What if a MAN actually stabbed the Witch-king instead of Éowyn?

Now we all know about the prophecy that "no living man" may slay the Witch-king of Angmar in LOTR. This prophecy was fulfilled when Éowyn, a female, stabbed the Witch-king in the head, thus killing him.

But what if instead of Éowyn, it was a Man, like say Aragon or Éomer, who delivered the "fatal" blow to the Witch-king with their sword? Would the prophecy hold true and the Witch-king NOT die?

• It's a prophecy. Since it wasn't prophesied, by definition, it can't happen. – Valorum May 6 '16 at 11:27
• Perhaps a good question would be whether prophetic visions in LOTR are fated to occur. – Valorum May 6 '16 at 11:29
• ".. fatal blow to the witchking with their sword? Would the prophecy hold true and the witchking NOT die?" They would die if it was a fatal blow (by definition of 'fatal')! – Andrew Thompson May 6 '16 at 11:49
• Could he be killed by a hobbit, elf, dwarf or other member of a non-man race? Additionally, could he be killed by a non-living being such as a member of the Army of the Dead? – Rogue Jedi May 6 '16 at 12:31
• Technically it says "not by the hand of man shall he fall". Does that mean a man could kill him with his foot? You gotta look out for these loopholes... – Darrel Hoffman May 6 '16 at 20:24

For one thing "Prophecies" in Tolkien's work aren't the "Nostradamus" kind of prophecies that we are used to, it's not a fortune teller saying "you'll meet a tall dark witch-king and end him". Neither is it a fairy tale curse or enchantment Before your 16th summer you shall prick your finger . . . there by forcing fates hand.
These are not a Tolkien prophesy.

Tolkien was more of a "fate" guy, for example when the elves gave chase to Morgoth after the kinslaying they were given the Doom of Mandos. That isn't "a punishment" but lays out the consequences foreseen by those who can see further and more clearly the effects of a given action. If you do this, then this will be your fate.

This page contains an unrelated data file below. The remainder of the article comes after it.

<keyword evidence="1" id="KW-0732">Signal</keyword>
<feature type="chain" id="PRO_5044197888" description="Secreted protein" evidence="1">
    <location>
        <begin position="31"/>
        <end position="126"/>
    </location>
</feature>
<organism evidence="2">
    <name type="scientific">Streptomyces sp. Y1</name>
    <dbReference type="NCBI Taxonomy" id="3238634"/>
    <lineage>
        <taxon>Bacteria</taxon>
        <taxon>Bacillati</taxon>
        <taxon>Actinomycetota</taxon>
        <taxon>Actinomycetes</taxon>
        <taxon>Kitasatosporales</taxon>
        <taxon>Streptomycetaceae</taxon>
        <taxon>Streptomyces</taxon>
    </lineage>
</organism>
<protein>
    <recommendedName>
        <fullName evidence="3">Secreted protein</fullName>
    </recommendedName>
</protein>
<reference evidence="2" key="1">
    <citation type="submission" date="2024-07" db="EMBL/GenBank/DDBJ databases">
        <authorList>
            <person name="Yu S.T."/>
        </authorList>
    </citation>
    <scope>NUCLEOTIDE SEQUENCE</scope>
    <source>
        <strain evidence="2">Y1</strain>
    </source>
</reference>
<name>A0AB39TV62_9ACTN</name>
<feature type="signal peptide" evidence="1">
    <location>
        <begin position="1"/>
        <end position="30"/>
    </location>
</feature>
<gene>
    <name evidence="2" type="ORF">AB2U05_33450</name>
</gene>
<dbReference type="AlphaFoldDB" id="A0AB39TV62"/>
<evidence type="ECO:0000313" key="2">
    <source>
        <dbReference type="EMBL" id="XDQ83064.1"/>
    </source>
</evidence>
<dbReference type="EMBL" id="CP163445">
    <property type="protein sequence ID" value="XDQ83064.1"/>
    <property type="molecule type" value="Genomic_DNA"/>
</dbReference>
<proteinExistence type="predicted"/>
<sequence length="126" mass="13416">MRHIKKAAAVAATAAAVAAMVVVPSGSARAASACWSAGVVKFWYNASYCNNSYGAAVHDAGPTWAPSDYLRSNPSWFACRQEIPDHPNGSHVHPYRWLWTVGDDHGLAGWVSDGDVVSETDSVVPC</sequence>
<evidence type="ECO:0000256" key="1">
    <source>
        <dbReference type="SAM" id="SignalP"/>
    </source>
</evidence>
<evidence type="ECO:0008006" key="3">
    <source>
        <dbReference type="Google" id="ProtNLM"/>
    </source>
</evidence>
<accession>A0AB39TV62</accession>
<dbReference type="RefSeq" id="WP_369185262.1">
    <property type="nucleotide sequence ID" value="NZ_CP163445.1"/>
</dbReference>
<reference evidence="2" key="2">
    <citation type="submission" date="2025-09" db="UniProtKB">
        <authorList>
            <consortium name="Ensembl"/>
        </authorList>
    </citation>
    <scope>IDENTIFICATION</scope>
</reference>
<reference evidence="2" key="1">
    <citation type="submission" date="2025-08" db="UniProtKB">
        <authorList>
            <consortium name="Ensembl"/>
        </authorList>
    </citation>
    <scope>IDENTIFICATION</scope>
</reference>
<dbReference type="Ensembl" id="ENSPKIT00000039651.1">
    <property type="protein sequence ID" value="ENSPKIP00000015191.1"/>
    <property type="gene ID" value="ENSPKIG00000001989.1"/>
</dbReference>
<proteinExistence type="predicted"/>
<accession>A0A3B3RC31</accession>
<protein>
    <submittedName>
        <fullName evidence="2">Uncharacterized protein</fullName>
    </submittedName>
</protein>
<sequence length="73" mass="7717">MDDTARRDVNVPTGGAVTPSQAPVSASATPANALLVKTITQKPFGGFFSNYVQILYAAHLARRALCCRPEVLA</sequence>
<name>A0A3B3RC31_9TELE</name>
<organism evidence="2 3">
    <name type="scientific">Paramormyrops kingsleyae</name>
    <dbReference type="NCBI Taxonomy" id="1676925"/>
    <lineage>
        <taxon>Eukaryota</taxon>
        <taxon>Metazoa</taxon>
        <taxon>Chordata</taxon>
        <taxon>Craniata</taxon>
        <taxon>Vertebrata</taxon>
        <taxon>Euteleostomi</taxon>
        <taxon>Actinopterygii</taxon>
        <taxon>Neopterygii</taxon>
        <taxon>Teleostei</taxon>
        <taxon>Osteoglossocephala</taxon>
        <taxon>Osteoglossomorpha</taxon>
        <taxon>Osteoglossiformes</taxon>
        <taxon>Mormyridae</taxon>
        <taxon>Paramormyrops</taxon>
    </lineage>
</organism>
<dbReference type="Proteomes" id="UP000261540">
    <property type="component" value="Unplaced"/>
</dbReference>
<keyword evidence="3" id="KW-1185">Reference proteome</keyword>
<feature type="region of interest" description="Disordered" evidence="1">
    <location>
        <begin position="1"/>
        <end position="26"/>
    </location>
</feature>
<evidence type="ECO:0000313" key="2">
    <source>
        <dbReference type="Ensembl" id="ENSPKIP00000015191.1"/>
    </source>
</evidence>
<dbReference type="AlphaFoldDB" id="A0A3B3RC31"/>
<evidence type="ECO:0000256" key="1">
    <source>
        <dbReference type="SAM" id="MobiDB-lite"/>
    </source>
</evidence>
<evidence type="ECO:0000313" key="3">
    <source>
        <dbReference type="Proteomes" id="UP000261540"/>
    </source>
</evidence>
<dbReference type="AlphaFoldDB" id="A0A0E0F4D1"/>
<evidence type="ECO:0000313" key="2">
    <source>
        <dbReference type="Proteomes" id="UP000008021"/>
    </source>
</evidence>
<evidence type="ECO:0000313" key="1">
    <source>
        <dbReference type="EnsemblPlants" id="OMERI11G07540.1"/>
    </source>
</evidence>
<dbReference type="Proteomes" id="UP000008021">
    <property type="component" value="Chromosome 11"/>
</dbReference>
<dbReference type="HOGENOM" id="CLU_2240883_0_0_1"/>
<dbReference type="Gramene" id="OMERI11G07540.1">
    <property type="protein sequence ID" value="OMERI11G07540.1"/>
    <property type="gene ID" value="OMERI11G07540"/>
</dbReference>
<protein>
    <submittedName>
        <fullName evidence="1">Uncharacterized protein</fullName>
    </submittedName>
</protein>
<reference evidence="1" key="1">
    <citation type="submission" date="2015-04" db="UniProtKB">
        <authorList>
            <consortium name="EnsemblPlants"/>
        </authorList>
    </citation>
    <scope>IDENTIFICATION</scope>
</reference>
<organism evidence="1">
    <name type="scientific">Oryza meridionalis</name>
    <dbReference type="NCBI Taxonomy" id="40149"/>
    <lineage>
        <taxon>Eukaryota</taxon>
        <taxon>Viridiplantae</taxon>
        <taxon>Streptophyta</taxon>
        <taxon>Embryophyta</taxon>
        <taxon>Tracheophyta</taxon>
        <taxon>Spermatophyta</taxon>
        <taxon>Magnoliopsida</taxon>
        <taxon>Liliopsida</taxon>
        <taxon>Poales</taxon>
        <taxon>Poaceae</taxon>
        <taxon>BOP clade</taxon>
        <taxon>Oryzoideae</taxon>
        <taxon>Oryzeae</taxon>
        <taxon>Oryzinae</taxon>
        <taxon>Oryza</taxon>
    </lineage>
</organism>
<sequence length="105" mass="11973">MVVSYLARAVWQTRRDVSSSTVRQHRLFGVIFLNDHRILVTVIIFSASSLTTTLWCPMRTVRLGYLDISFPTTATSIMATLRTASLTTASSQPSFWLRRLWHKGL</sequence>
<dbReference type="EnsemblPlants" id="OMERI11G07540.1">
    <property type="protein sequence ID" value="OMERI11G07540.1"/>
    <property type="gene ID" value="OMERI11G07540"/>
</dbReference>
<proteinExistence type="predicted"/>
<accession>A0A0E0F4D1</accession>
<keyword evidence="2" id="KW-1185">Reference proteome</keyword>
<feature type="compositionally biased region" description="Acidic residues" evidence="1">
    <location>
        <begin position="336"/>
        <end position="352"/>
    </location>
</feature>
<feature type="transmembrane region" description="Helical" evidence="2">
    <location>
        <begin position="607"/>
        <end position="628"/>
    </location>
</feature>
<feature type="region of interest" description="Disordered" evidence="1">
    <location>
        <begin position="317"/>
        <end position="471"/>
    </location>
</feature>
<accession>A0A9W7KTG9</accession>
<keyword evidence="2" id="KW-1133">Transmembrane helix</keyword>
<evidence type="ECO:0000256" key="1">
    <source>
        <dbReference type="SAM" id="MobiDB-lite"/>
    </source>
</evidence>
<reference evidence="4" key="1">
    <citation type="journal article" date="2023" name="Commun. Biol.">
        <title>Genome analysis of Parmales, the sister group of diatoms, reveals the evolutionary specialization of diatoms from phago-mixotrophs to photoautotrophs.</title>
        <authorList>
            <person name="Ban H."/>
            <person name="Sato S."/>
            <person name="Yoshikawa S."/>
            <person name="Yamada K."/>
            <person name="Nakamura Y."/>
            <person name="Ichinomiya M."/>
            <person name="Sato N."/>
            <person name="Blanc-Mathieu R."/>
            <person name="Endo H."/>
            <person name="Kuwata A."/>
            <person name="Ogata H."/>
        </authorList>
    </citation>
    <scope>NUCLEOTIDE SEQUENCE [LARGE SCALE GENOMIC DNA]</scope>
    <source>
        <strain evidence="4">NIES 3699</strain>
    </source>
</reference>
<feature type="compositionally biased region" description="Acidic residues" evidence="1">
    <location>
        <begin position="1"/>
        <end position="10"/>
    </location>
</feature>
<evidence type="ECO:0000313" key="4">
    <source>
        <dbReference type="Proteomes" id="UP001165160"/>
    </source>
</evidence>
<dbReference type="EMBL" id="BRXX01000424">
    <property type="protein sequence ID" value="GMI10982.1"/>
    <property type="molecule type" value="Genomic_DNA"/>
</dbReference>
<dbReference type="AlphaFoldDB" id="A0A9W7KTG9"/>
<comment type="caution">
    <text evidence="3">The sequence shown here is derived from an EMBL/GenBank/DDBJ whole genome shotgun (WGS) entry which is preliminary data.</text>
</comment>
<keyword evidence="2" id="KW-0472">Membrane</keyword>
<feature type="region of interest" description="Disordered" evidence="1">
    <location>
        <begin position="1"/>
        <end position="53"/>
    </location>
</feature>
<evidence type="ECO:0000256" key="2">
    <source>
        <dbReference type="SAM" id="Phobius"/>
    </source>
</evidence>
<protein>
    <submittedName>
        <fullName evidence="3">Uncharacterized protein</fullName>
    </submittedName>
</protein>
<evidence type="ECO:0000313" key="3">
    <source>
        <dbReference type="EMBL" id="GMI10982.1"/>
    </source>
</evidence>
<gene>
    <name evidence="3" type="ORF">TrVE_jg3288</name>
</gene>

Glorfindels words that became "The Witch-king prophesy" are . . .

He will not return to this land. Far off yet is his doom, and not by the hand of man will he fall.

... and were spoken to Eärnur, a "man" ergo, non elf. So Glorfindel may have been saying "This foe is beyond your powers, it would take an Elven Lord (like me) to bring him down, and I can't see myself taking him on anytime soon".

On the other hand, it may have been Glorfindel getting a sense of the Witch-king's doom, he may have felt that it wasn't a man who would kill him.

Also the magic that protected the Witch-king wasn't specific to "men" (i.e. this shield does a quick chromosomal check of the attacker and just deflects blows from people with Y chromosome). The magical protection was magical and protected him against all blows.

However while Eowyn landed the fatal blow, it only succeeded because Merry's first blow unwound the Witch-king's magic defenses.

But what if instead of Eowyn, it was a Man like say Aragon or Eomer who delivered the fatal blow to the Witch-king with their sword? Would the prophecy hold true and the Witch-king NOT die?

If it had been Aragon or Eomer who landed the blow after Merry disabled the Witch-king's shields (as it were), then the Witch-king would have died, and proven the "prophecy" false, however that didn't happen. Could it have happened? Let's let Morpheus answer that

No, what happened, happened and couldn't have happened any other way.

• Oooh. Citing The Matrix in LOTR answer, ergo, you earn an upvote. – DVK-on-Ahch-To May 6 '16 at 13:08
• @DVK-in-exile: Yeah, but it's from the second movie, which may nullify the coolness :p – Binary Worrier May 6 '16 at 13:09
• The second Matrix movie had that really awesome, extended, semi-vampire-inspired fight scene, so IMHO it has enough redeeming qualities that it's still nice to see it referenced here and there. – Todd Wilcox May 6 '16 at 15:44
• @BinaryWorrier I think your interpretation "This foe is beyond your powers, it would take an Elven Lord (like me) to bring him down" is the most satisfying and made the most sense to me! – TWL May 6 '16 at 18:35
• @JanuaryFirst-of-May Lo these many years ago, someone posted a hilarious first-person-smartass dialogue between Eowyn and the Witch-King on rec.arts.sf.written covering this point; the bit I remember is "No man can slay me" "I am a woman" "Bah, this Westron is so imprecise, I didn't mean vir, I meant homo" "In that case, permit me to point out that Meriadoc, who is not homo but [some made-up Latin word], a Halfling, has just introduced a blade of Gondolin to your knee." Sadly, DejaNews is no longer a thing. – zwol May 9 '16 at 14:36

No, the thing is, the prophecy that the Witch-king would not be slayed by a man was just that: a prophecy. It was a prediction of the future. So, what happened was, Glorfindel probably looked into the Witch-king's future and saw that no man would kill him.